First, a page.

The reluctance to move heavily into alternative energy is no doubt related to the political influence of America's oil, gas, and coal companies, and the relative cheapness of their products. Concerning the former, there is little that can immediately be done, especially under the present administration of, by, and for oilmen. Price is another matter. Solar and wind power, initially expensive relative to the amount of electricity produced, are becoming less and less costly; the AWIA points out, for example, that electricity generated from wind has declined in price from 38 cents per kilowatt-hour in the early 1980s to between 3 and 6 cents in 2001. Today, energy generated by efficient wind farms is economically competitive with that produced by nuclear power plants, and Energy Department studies under the Clinton administration suggested its cost could approximately equal that of natural-gas plants as early as 2002.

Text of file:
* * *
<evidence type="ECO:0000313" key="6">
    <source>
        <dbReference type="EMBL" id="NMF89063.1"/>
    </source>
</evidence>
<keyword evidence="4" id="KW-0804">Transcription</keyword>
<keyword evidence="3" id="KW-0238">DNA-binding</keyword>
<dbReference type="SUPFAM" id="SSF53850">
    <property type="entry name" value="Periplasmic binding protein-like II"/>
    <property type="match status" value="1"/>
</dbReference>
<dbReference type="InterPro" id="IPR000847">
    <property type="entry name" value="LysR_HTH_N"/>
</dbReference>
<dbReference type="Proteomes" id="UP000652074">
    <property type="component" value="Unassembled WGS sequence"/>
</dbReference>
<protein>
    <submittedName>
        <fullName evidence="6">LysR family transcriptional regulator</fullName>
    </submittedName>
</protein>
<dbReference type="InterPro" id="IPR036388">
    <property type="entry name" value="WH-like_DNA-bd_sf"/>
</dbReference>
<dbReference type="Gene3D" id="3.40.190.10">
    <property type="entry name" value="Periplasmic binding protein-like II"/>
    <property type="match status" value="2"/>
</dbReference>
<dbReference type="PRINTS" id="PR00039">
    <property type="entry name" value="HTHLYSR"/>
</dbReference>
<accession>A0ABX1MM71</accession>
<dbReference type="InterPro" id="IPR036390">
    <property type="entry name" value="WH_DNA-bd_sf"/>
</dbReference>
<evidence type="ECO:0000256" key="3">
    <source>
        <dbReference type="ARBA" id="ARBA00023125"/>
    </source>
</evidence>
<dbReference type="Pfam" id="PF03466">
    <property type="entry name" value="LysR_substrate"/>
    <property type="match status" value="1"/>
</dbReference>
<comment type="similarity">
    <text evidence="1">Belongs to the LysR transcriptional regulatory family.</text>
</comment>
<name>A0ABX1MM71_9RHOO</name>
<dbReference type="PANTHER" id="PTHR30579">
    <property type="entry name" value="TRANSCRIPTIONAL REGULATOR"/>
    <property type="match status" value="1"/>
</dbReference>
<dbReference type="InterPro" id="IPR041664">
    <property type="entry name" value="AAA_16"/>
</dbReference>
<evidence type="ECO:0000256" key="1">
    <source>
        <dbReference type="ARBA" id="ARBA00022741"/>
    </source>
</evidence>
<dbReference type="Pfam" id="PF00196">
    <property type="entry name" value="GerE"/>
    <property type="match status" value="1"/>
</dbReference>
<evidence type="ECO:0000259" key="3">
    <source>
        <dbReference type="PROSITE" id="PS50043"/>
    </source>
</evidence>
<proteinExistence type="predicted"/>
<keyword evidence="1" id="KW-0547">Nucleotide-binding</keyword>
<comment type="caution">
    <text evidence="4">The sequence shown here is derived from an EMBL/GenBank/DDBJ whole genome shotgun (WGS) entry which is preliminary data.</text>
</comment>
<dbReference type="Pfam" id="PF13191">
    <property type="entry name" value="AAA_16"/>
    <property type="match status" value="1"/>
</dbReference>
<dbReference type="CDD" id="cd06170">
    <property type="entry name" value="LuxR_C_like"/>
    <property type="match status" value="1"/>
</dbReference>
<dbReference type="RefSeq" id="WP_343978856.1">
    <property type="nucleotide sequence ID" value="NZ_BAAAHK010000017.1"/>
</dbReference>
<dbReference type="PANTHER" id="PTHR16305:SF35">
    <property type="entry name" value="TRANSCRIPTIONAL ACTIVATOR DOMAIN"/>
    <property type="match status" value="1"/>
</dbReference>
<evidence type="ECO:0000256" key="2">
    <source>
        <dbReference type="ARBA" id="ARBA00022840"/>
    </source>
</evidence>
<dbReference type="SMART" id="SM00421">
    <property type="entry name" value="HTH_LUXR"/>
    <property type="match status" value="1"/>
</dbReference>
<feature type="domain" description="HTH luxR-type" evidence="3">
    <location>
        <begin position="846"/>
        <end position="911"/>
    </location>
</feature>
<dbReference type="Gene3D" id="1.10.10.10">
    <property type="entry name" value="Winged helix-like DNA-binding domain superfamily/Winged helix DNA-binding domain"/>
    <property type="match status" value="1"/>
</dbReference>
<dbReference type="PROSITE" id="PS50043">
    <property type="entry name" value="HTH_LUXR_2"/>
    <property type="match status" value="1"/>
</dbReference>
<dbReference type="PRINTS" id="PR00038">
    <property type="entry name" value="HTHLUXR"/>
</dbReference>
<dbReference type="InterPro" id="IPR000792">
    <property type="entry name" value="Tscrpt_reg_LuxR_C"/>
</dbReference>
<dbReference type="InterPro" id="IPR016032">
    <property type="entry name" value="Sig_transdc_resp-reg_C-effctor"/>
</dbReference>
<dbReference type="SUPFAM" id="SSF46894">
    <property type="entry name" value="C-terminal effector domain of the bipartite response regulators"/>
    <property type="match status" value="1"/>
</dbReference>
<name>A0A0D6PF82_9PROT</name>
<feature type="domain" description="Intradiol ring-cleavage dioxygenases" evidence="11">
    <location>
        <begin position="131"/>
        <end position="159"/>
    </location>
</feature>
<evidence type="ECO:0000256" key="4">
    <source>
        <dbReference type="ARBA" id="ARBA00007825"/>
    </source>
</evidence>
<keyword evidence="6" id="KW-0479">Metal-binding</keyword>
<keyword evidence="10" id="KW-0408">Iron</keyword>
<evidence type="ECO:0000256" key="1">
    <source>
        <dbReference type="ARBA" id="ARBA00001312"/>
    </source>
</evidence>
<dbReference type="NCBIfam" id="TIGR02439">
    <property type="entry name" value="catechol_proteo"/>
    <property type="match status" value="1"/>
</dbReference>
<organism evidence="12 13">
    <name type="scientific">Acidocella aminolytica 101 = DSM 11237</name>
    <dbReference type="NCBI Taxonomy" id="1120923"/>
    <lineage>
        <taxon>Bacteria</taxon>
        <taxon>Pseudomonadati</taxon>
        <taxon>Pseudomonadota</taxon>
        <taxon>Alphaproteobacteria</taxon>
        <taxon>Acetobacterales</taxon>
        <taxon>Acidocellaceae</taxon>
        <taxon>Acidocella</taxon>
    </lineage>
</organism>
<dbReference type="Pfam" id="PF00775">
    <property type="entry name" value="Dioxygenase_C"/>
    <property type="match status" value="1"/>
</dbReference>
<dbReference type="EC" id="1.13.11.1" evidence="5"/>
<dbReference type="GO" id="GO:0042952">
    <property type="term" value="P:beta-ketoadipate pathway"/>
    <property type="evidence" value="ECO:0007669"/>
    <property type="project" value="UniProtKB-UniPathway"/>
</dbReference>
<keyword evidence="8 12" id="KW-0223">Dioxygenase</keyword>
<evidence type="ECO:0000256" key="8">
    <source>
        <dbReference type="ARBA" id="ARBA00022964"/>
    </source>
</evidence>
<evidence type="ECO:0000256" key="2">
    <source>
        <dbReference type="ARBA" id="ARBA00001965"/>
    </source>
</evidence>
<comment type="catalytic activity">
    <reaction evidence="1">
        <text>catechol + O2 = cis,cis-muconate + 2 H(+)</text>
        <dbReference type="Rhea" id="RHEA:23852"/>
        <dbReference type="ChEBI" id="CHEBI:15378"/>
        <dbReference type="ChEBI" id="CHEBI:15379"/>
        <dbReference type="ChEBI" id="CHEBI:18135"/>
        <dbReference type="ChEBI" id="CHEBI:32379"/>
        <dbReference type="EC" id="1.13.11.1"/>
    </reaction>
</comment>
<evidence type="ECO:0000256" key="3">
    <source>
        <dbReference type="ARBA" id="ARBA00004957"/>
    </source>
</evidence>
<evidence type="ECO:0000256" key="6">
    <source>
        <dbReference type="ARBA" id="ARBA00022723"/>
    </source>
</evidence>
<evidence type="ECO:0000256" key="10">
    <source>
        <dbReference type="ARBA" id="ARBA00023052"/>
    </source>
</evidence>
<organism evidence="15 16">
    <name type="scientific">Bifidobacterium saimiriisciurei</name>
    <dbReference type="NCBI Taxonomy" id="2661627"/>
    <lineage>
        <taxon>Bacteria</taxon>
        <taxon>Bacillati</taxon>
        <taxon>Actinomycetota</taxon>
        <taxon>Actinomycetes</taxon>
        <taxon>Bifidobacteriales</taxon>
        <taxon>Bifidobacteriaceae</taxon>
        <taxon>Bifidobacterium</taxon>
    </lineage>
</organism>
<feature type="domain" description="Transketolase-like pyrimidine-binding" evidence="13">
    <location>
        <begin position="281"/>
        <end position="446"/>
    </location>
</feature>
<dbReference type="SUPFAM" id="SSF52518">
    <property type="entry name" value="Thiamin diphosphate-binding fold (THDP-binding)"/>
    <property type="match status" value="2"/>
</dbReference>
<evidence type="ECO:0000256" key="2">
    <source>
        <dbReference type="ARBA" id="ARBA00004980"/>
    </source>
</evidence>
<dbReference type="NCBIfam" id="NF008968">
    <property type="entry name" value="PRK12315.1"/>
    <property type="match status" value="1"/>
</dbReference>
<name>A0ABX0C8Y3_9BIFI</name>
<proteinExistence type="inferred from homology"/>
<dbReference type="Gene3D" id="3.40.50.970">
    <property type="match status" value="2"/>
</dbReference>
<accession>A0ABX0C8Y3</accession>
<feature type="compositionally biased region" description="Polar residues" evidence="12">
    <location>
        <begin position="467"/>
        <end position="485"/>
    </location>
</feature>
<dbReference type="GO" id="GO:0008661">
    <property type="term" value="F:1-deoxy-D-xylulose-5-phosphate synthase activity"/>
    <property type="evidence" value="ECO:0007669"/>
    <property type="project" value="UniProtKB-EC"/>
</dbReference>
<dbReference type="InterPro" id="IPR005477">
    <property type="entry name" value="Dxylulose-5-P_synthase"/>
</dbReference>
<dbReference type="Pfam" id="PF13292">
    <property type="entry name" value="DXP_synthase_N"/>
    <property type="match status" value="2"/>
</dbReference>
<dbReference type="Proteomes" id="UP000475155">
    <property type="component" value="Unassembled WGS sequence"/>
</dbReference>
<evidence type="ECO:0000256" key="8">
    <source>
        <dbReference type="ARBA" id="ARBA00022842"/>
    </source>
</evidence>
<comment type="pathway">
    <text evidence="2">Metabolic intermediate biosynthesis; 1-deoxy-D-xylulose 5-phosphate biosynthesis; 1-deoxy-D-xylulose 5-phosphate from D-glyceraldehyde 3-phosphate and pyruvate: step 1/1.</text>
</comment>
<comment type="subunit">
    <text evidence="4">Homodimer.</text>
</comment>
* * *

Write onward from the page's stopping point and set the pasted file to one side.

Still, America as a whole doesn't invest in alternatives. One major reason is a persistent reliance on the marketplace; we're waiting for private industry to do the job, and to date, big energy interests don't see huge profit potential, which is the spur that prods them into action. A certain inertia arising from a century of thinking only in terms of petroleum and other conventional fuels probably plays a part as well. At any rate, only Enron Corp. of Houston, primarily a natural-gas marketer, has experimented -- and to a limited extent -- with wind.
Given that for any number of reasons (global warming is one) we should move toward renewables, San Francisco's alternative-energy referendums provide an excellent model. Since private industry and the Bush White House, mesmerized by fossil fuels, won't take the lead, state and local governments should. That, coupled with a full conversion to public power, which San Francisco may yet achieve, shows the way to a progressive energy future and a way out from under the thumb of the corporate utilities.
Wayne O'Leary is a writer in Orono, Maine.